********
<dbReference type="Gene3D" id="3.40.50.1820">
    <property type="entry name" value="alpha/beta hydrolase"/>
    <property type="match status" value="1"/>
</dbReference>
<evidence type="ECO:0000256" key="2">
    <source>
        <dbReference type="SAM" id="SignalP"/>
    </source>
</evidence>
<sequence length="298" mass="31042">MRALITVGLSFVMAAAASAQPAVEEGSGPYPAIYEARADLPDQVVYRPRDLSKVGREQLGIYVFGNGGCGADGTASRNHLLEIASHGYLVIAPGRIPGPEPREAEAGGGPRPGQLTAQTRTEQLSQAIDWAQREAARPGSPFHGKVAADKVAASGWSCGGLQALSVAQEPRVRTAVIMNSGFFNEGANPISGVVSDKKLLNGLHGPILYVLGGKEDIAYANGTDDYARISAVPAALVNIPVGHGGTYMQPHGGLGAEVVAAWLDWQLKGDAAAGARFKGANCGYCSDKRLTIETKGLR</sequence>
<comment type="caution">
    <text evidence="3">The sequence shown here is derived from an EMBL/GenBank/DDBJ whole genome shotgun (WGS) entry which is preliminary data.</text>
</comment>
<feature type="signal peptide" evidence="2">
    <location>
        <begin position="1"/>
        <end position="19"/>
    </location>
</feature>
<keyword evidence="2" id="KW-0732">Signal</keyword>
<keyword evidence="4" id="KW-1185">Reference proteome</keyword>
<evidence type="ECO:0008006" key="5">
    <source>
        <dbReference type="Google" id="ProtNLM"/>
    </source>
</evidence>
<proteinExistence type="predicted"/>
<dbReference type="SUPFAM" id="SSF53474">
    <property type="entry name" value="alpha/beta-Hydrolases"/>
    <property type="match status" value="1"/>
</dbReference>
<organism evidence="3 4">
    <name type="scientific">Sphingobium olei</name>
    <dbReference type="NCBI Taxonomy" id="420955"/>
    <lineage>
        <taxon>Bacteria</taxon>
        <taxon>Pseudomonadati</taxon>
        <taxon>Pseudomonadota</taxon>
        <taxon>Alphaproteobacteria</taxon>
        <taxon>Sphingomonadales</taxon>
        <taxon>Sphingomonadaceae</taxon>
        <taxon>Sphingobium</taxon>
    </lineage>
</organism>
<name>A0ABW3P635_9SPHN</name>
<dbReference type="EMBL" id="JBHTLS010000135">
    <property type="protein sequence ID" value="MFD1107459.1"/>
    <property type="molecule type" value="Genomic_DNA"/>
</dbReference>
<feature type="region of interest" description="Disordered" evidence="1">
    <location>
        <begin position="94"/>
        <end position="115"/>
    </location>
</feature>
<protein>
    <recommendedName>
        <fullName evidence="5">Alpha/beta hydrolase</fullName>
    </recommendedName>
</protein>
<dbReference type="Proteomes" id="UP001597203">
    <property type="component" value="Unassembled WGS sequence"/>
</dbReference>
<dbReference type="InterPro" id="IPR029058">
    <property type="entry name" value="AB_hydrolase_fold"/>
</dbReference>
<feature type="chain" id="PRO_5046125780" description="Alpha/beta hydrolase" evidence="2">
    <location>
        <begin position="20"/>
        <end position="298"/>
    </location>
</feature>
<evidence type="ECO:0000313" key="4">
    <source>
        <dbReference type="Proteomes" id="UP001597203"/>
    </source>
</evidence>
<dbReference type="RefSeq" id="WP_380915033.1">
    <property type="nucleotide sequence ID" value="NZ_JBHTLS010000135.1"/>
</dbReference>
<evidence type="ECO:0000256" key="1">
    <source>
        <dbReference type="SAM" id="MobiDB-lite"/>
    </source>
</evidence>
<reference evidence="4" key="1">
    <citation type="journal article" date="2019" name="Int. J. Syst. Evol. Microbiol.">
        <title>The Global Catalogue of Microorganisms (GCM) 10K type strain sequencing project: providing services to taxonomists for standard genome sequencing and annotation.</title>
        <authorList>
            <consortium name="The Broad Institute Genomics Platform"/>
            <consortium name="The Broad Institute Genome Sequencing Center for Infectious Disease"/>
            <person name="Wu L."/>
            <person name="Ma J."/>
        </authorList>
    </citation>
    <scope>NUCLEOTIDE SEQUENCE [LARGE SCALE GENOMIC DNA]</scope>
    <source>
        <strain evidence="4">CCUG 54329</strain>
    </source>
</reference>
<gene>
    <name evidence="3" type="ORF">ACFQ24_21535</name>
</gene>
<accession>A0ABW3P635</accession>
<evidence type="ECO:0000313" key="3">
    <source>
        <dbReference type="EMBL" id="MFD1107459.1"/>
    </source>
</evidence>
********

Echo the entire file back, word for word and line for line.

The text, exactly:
<dbReference type="Gene3D" id="3.40.50.1820">
    <property type="entry name" value="alpha/beta hydrolase"/>
    <property type="match status" value="1"/>
</dbReference>
<evidence type="ECO:0000256" key="2">
    <source>
        <dbReference type="SAM" id="SignalP"/>
    </source>
</evidence>
<sequence length="298" mass="31042">MRALITVGLSFVMAAAASAQPAVEEGSGPYPAIYEARADLPDQVVYRPRDLSKVGREQLGIYVFGNGGCGADGTASRNHLLEIASHGYLVIAPGRIPGPEPREAEAGGGPRPGQLTAQTRTEQLSQAIDWAQREAARPGSPFHGKVAADKVAASGWSCGGLQALSVAQEPRVRTAVIMNSGFFNEGANPISGVVSDKKLLNGLHGPILYVLGGKEDIAYANGTDDYARISAVPAALVNIPVGHGGTYMQPHGGLGAEVVAAWLDWQLKGDAAAGARFKGANCGYCSDKRLTIETKGLR</sequence>
<comment type="caution">
    <text evidence="3">The sequence shown here is derived from an EMBL/GenBank/DDBJ whole genome shotgun (WGS) entry which is preliminary data.</text>
</comment>
<feature type="signal peptide" evidence="2">
    <location>
        <begin position="1"/>
        <end position="19"/>
    </location>
</feature>
<keyword evidence="2" id="KW-0732">Signal</keyword>
<keyword evidence="4" id="KW-1185">Reference proteome</keyword>
<evidence type="ECO:0008006" key="5">
    <source>
        <dbReference type="Google" id="ProtNLM"/>
    </source>
</evidence>
<proteinExistence type="predicted"/>
<dbReference type="SUPFAM" id="SSF53474">
    <property type="entry name" value="alpha/beta-Hydrolases"/>
    <property type="match status" value="1"/>
</dbReference>
<organism evidence="3 4">
    <name type="scientific">Sphingobium olei</name>
    <dbReference type="NCBI Taxonomy" id="420955"/>
    <lineage>
        <taxon>Bacteria</taxon>
        <taxon>Pseudomonadati</taxon>
        <taxon>Pseudomonadota</taxon>
        <taxon>Alphaproteobacteria</taxon>
        <taxon>Sphingomonadales</taxon>
        <taxon>Sphingomonadaceae</taxon>
        <taxon>Sphingobium</taxon>
    </lineage>
</organism>
<name>A0ABW3P635_9SPHN</name>
<dbReference type="EMBL" id="JBHTLS010000135">
    <property type="protein sequence ID" value="MFD1107459.1"/>
    <property type="molecule type" value="Genomic_DNA"/>
</dbReference>
<feature type="region of interest" description="Disordered" evidence="1">
    <location>
        <begin position="94"/>
        <end position="115"/>
    </location>
</feature>
<protein>
    <recommendedName>
        <fullName evidence="5">Alpha/beta hydrolase</fullName>
    </recommendedName>
</protein>
<dbReference type="Proteomes" id="UP001597203">
    <property type="component" value="Unassembled WGS sequence"/>
</dbReference>
<dbReference type="InterPro" id="IPR029058">
    <property type="entry name" value="AB_hydrolase_fold"/>
</dbReference>
<feature type="chain" id="PRO_5046125780" description="Alpha/beta hydrolase" evidence="2">
    <location>
        <begin position="20"/>
        <end position="298"/>
    </location>
</feature>
<evidence type="ECO:0000313" key="4">
    <source>
        <dbReference type="Proteomes" id="UP001597203"/>
    </source>
</evidence>
<dbReference type="RefSeq" id="WP_380915033.1">
    <property type="nucleotide sequence ID" value="NZ_JBHTLS010000135.1"/>
</dbReference>
<evidence type="ECO:0000256" key="1">
    <source>
        <dbReference type="SAM" id="MobiDB-lite"/>
    </source>
</evidence>
<reference evidence="4" key="1">
    <citation type="journal article" date="2019" name="Int. J. Syst. Evol. Microbiol.">
        <title>The Global Catalogue of Microorganisms (GCM) 10K type strain sequencing project: providing services to taxonomists for standard genome sequencing and annotation.</title>
        <authorList>
            <consortium name="The Broad Institute Genomics Platform"/>
            <consortium name="The Broad Institute Genome Sequencing Center for Infectious Disease"/>
            <person name="Wu L."/>
            <person name="Ma J."/>
        </authorList>
    </citation>
    <scope>NUCLEOTIDE SEQUENCE [LARGE SCALE GENOMIC DNA]</scope>
    <source>
        <strain evidence="4">CCUG 54329</strain>
    </source>
</reference>
<gene>
    <name evidence="3" type="ORF">ACFQ24_21535</name>
</gene>
<accession>A0ABW3P635</accession>
<evidence type="ECO:0000313" key="3">
    <source>
        <dbReference type="EMBL" id="MFD1107459.1"/>
    </source>
</evidence>